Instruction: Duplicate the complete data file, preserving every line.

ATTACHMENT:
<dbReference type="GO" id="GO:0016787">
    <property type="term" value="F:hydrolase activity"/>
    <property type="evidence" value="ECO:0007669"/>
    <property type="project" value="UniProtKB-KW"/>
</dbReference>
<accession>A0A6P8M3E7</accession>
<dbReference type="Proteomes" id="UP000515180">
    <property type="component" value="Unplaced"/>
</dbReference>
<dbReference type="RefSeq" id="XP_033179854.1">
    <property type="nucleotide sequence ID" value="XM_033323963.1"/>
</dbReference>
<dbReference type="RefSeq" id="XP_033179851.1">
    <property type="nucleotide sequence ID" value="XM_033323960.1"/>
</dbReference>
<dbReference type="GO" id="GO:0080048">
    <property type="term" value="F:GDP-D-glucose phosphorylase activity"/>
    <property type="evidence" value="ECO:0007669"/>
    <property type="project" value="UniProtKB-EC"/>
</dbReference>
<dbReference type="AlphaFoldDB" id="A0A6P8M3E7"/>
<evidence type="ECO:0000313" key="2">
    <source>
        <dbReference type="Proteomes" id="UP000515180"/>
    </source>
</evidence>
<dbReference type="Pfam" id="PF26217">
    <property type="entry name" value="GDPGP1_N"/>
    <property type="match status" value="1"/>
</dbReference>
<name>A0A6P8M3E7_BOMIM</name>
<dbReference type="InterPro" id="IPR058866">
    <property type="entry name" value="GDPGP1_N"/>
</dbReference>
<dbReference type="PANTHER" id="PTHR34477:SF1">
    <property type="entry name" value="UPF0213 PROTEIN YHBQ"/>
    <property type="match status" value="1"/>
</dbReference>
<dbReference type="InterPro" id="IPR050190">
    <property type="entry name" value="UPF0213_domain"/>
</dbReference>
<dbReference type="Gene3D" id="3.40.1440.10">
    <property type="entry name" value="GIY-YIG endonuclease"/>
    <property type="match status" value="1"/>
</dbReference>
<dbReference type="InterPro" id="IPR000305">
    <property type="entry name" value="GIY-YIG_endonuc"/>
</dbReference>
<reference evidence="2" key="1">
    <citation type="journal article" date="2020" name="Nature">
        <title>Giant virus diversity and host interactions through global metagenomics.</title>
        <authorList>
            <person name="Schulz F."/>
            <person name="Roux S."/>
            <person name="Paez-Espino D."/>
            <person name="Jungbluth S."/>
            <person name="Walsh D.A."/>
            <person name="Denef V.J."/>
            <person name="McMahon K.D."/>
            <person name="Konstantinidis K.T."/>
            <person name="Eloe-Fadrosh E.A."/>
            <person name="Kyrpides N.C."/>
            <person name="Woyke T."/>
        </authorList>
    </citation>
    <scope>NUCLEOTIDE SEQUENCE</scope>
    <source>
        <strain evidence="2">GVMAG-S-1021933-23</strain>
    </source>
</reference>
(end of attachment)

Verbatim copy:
<dbReference type="GO" id="GO:0016787">
    <property type="term" value="F:hydrolase activity"/>
    <property type="evidence" value="ECO:0007669"/>
    <property type="project" value="UniProtKB-KW"/>
</dbReference>
<accession>A0A6P8M3E7</accession>
<dbReference type="Proteomes" id="UP000515180">
    <property type="component" value="Unplaced"/>
</dbReference>
<dbReference type="RefSeq" id="XP_033179854.1">
    <property type="nucleotide sequence ID" value="XM_033323963.1"/>
</dbReference>
<dbReference type="RefSeq" id="XP_033179851.1">
    <property type="nucleotide sequence ID" value="XM_033323960.1"/>
</dbReference>
<dbReference type="GO" id="GO:0080048">
    <property type="term" value="F:GDP-D-glucose phosphorylase activity"/>
    <property type="evidence" value="ECO:0007669"/>
    <property type="project" value="UniProtKB-EC"/>
</dbReference>
<dbReference type="AlphaFoldDB" id="A0A6P8M3E7"/>
<evidence type="ECO:0000313" key="2">
    <source>
        <dbReference type="Proteomes" id="UP000515180"/>
    </source>
</evidence>
<dbReference type="Pfam" id="PF26217">
    <property type="entry name" value="GDPGP1_N"/>
    <property type="match status" value="1"/>
</dbReference>
<name>A0A6P8M3E7_BOMIM</name>
<dbReference type="InterPro" id="IPR058866">
    <property type="entry name" value="GDPGP1_N"/>
</dbReference>
<dbReference type="PANTHER" id="PTHR34477:SF1">
    <property type="entry name" value="UPF0213 PROTEIN YHBQ"/>
    <property type="match status" value="1"/>
</dbReference>
<dbReference type="InterPro" id="IPR050190">
    <property type="entry name" value="UPF0213_domain"/>
</dbReference>
<dbReference type="Gene3D" id="3.40.1440.10">
    <property type="entry name" value="GIY-YIG endonuclease"/>
    <property type="match status" value="1"/>
</dbReference>
<dbReference type="InterPro" id="IPR000305">
    <property type="entry name" value="GIY-YIG_endonuc"/>
</dbReference>
<reference evidence="2" key="1">
    <citation type="journal article" date="2020" name="Nature">
        <title>Giant virus diversity and host interactions through global metagenomics.</title>
        <authorList>
            <person name="Schulz F."/>
            <person name="Roux S."/>
            <person name="Paez-Espino D."/>
            <person name="Jungbluth S."/>
            <person name="Walsh D.A."/>
            <person name="Denef V.J."/>
            <person name="McMahon K.D."/>
            <person name="Konstantinidis K.T."/>
            <person name="Eloe-Fadrosh E.A."/>
            <person name="Kyrpides N.C."/>
            <person name="Woyke T."/>
        </authorList>
    </citation>
    <scope>NUCLEOTIDE SEQUENCE</scope>
    <source>
        <strain evidence="2">GVMAG-S-1021933-23</strain>
    </source>
</reference>